Do I need a trust?
Many people wonder if they need a trust. Trusts are designed to accomplish specific goals, so not everyone needs one. But you might.
A trust allows people to transfer property to others (family, friends, charities) without going through probate. Avoiding probate can reduce costs and enable loved ones to receive the assets sooner. If you have minor children, you may want a trust, so that your children can get your assets sooner.
A trust also allows parents to choose in advance who will manage their minor children's assets. Without a trust, the probate court, not you, appoints a guardian of the estate for the children.
Moreover, a trust allows elderly or disabled people to plan for their future incapacity. A trust allows people to choose who will take care of their assets if they can no longer do it for themselves. If you become incapacitated without a trust, the court will appoint a conservator to make these decisions for you. The court will choose the conservator for you as well.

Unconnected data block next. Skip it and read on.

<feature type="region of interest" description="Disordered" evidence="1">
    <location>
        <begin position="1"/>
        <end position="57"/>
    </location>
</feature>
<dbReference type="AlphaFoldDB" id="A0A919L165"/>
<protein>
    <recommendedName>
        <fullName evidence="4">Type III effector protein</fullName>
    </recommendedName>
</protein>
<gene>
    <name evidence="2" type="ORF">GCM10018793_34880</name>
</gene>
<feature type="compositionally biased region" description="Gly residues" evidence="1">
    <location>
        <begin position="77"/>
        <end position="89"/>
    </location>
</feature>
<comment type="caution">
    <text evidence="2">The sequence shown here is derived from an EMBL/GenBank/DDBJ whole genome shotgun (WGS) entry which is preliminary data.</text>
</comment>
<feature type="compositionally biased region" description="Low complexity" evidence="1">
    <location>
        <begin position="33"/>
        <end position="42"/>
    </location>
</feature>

And trusts can be a way to reduce the amount of estate taxes you will pay, if you have a house or other substantial assets.
Finally, with a trust you can keep your estate private from strangers. When your estate goes through probate, anyone can see your will or find out what your assets are. In contrast, a trust is not publicly available, so the privacy of your estate will be protected.